Further objects and advantages of this invention will appear as the specification progresses, and the new and useful features of the invention will be fully defined in the claims attached hereto.
Brief description 0 the drawings The preferred form of the present invention is illustrated in the accompanying drawings, in which:
FIGURE 1 is a perspective view of the mobile cart washer of the present invention.
FIGURE 2 is an enlarged cross-sectional view taken approximately along the plane of lines 2-2 of FIG URE 1.
FIGURE 3 is a cross-sectional plan view taken approximately along the plane of lines 33 of FIGURE 1.
FIGURE 4 is a cross-sectional elevation view taken approximately along the plane of lines 4-4 of FIG- URE 3.
FIGURE 5 approximately URE 3.
FIGURE 6 approximately URE 3.
FIGURE 7 approximately URE 3.
While only the preferred form of the invention has been shown here, it should be understood that various changes and modifications may be made within the scope of the taken FIG- is an enlarged cross-sectional view along the plane of lines 55 of taken FIG- is an enlarged cross-sectional view along the plane of lines 6-6 of taken FIG- claims attached hereto without departing from the spirit of the invention.
Description of the preferred embodiment The cleansing apparatus 11 of the present invention includes a mobile chassis 12, a perforate floor 13 mounted on the chassis 12 to provide a wash station 14 above the floor 13, and a wash liquid reservoir 16 mounted on the chassis 12 below the wash station 14 to receive wash liquid from the wash station. A conveyor means 17 is mounted adjacent the floor 13 of the wash station 14 and has members 18 projecting from the conveyor means 17 to engage the individual carts 19, and drive means 21 advances the conveyor means 17 to move the carts through the wash station 14. An elevating means 22 raises a nested group 23 of carts 19 to the level of the floor 13.
The member 18 projecting from the conveyor means 17 acts as best seen in FIGURE to disengage one cart 19 at a time from the group of carts 23 on the elevating means 22 by engaging and lifting the front portion 24, usually a transverse bar, of the foremost cart 19 in the group 23 to pull the cart 19 toward the wash station 14. As here shown, the conveyor means 17 is formed of a closed loop of roller chain 26 passing over a series of guide members 27 which help form its path. Other forms of continuous loop members, such as flexible belting, could likewise be used, with the appropriate guiding members. With the roller chain shown here, the most appropriate form for the guide member 27 is a toothed sprocket. In the embodiment shown here, four such sprockets, 28, 29, 31, and 32 guide the roller chain 26.
One sprocket 28 is located adjacent the floor 13 and the entry end of the wash station 14. The elevating means 22 raises the group of carts 23 to a position in which the front portion 24 of the foremost cart in the group lies below the top of the sprocket 28 (see FIGURE 5). This results in the first cart being slightly lifted as it is engaged and pulled forward to shake it free of the carts remaining in the group 23 behind it. The front portion 24- may be permitted to rub against the chain 26 before engagement by the member 18, but if desired this may be prevented by providing a stop 33 at the end of the elevating means 22 for engaging the front wheels 34 of the foremost cart 19. The lifting action then serves also to free the foremost cart from the stop means, as seen in FIGURE 5.
The roller chain 26 is supported for that part of its travel during which it engages the carts 19 by a track 36 lying generally atop and along the floor 13. The members 18 are here shown as bell cranks 37 pivotally attached to links of the chain 26 by pins 38. The shorter arm 39 of the bell crank 37 slides along the track 36 to constrain the shorter arm 39 to remain generally parallel to the track and the chain 26. The other arm of the bell crank 37 is thus constrained to project generally upstanding from the chain 26 to engage the cart 19 as long as the shorter arm 39 contacts the track 36.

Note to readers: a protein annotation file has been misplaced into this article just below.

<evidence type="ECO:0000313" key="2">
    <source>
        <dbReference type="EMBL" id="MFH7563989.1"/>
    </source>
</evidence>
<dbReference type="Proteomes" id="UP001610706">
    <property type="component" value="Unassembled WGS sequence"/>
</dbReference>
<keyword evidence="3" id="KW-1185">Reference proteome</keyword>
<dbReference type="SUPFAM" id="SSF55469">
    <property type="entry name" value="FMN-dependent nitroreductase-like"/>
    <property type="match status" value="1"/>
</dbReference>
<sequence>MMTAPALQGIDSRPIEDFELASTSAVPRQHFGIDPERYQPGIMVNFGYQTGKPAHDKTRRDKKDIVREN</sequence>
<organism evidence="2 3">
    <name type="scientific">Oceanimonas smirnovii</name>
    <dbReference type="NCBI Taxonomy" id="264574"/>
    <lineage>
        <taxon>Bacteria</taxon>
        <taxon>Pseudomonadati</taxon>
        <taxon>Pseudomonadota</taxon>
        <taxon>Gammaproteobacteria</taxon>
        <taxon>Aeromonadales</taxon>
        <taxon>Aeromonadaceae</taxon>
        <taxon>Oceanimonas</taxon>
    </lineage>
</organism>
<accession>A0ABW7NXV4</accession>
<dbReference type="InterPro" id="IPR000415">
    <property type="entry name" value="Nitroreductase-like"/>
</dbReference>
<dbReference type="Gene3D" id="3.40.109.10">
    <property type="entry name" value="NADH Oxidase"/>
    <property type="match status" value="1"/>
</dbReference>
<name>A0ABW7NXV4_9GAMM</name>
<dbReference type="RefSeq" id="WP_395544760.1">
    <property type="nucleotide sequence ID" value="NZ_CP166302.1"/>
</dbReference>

The track 36 extends slightly around the sprocket 28, as shown in FIGURE 5, to constrain the bell crank 37 as it approaches the front portion 24 of the cart 19. The track terminates near the sprocket 29 at the exit end of the wash station 14 to release the member 18 by allowing the bell crank.37 to pivot counterclockwise as seen in FIG- URE 7. The carts would usually release from engagement with the conveyor means 17 as the chain 26 passed around the sprocket 29, but should a cart not roll clear for any reason, the member 18 might jam against the front portion 24 as the member 18 turned downward, if it remained constrained. To prevent this, the track terminates and releases the constraint on the member 18. The chain 26 returns to the entry end of the wash station 14 through a tunnel 41 beneath the wash liquid reservoir 16.
From the exit end of the wash station 14, a sloping ramp 42 descends to ground level to carry the washed carts away. The ramp 42 is pivotally attached to the chassis 12 near the floor 13 as shown in FIGURE 3. A
4 discontinuity or bump 43 is formed in the surface of the ramp 42 to jar the carts as they pass, to shake off excess water.
A pump 44 is mounted on the chassis 12 and connected to an intake 46 in the wash liquid reservoir 16 and outlet conduits 47. Spray nozzles 48 are loctaed along the outlet conduits 47 to direct a spray of wash fluid at the carts passing through the wash station 14. The spent wash fluid passes through the perforate floor 13 and returns to the wash liquid reservoir 16, from which it is recirculated by pump 44. Since the cleaning process is often more effective when the liquid is heated, the cart washer here provides heaters 49 located in the wash liquid reservoir 16. As shown here, the heaters 49 are of the electric immersion type, but it should be appreciated that other means, such as liquified petroleum gas burners, could likewise be used.